My favourite sound, probably out of all of them, is the ones made by aliens
when they're being horrifically slaughtered in their second film, Aliens. It is, I think, based on a heavily distorted recording of a trumpeting elephant, sped up to make it absolutely terrifying in a way only the panicked, high-pitched scream of a flailing pachyderm can be.
In second place it's the dense, tinny shred of a pulse rifle. Then there's the muffled, static veil draped over your ears when the Predator switches to thermal vision, married with his exotic, guttural clucks as he lops his tongue about inside his mandible box-mouth. Sexy.
Every Aliens vs Predator game has understood the importance of replicating the most aurally recognisable aspects of its characters, and this release continues that tradition. It sounds incredible. Incredible enough to make me want to say words like "aural soundscape" and "crunchy sonic feast". Here's a game that's mostly about inflicting horrendous injuries on deserving creatures, and it's one in which you'll appreciate every sinewy crunch, gargled howl, bloody slosh and hollow snap.
Aliens vs Predator is sickeningly violent - more so in one of the three campaigns than the others, admittedly - in ways that are borderline comical and dancing on the periphery of decency.
Lovely, spine-tearing, eye-socket spearing madness then. Where the films lost credibility the moment they went PG, Rebellion's AvP wears its 18 certificate with pride. These are Schwarzeneggar's Predators and Ripley's aliens. Sadly, these are the same one-dimensional barking space marines you've seen a thousand times before, but the point stands - this game doesn't flinch in showing you brutality on a level not seen since the early films. The good ones.
So, evil megacorp Weyland-Yutani have found some ancient ruins on a distant planet, and in their efforts to exploit the artifacts found within they've attracted the attention of the ruin's guardians: the tribal, dreadlock-sporting Predators. (Bit of a pedant's minefield, this review, but we'll stick to calling the angry monsters 'Predators' for the sake of our sanity). The planet also happens to be home to a colony of Giger's xenomorphs, thereby allowing for the classic three-way struggle seen in both of the previous games to erupt all over again. Three campaigns straddle the same plot arc, giving you three perspectives from which to view the various goings-on, and three markedly different experiences. The Marine draws the short straw, a panicking, fleshy sack of prey permanently seconds from being scythed in two by a swishing xenomorph tail. It's a campaign of fear, into which Rebellion stir a steady stream of ratcheted tension. The cautionary beeping of your motion tracker is such a recognisable device that it hardly needs explaining, but here you go: the closer a moving object is to you, the higher pitched and more rapid the beep. The thing generates fear.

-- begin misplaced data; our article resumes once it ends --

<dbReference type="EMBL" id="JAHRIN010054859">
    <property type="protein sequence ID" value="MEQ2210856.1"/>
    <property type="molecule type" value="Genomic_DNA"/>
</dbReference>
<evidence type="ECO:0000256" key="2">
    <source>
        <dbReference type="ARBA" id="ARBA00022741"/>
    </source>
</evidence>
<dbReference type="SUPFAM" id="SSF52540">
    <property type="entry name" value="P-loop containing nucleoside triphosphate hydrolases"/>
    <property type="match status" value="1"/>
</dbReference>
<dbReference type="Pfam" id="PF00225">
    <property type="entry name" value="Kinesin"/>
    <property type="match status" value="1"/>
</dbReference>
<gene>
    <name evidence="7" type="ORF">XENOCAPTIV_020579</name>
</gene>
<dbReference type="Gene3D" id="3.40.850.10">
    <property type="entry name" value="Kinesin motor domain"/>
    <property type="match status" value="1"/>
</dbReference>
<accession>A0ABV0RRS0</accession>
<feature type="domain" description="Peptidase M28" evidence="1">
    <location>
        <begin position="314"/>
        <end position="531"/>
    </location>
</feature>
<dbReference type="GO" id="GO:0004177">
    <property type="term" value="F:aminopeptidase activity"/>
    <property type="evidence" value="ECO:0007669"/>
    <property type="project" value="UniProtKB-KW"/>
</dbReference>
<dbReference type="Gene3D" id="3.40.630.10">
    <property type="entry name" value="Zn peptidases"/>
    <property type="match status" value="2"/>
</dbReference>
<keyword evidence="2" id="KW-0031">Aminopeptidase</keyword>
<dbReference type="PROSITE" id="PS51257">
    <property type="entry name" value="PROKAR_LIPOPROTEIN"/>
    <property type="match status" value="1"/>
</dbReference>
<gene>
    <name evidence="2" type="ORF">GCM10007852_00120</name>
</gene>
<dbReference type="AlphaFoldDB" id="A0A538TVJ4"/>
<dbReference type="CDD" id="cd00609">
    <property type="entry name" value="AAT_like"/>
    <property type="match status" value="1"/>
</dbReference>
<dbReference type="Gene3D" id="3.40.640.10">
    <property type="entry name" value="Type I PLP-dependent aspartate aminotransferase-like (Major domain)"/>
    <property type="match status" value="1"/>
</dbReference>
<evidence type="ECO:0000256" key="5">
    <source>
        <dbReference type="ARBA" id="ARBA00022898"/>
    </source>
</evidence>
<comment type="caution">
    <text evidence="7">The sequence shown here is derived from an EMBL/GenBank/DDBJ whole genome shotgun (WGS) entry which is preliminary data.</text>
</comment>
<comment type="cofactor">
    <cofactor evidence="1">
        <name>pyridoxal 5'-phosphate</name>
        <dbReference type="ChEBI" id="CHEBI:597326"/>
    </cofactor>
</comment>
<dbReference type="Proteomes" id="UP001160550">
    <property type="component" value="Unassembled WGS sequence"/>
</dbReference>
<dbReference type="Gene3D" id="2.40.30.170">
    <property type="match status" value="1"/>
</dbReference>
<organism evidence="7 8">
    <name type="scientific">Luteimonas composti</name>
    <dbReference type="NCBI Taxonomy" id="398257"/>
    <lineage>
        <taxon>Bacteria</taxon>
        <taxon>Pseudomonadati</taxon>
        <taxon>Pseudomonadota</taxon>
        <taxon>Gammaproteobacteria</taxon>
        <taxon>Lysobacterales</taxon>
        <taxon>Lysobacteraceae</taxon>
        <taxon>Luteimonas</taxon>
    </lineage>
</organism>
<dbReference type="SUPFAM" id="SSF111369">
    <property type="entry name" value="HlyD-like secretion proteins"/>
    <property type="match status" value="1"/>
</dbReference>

Registering false positives in nearly every darkened corner, the environment takes pleasure in suggesting random shadows might contain dripping alien death, and for the first 10 minutes you won't even meet one of the things. You'll be yelping at vents, alarmingly shaped shadows and dangling bits of wire which, in a case of misjudged engineering, look identical to the tails of lackadaisical, ceiling-dwelling aliens.
The Alien campaign, on the other hand, is a reduced affair. Weapons and frippery are replaced by tooth and claw, and the unique ability to climb on any surface allows you to stalk marines from the darkness like a pervert Spider-man. You're the smarter-than-your-average specimen known as Number Six, receiving curiously detailed orders from your Queen (who's kind enough to mark objectives on your HUD, in between shitting out a thousand eggs) and fighting to save her and your colony from the nefarious human threat.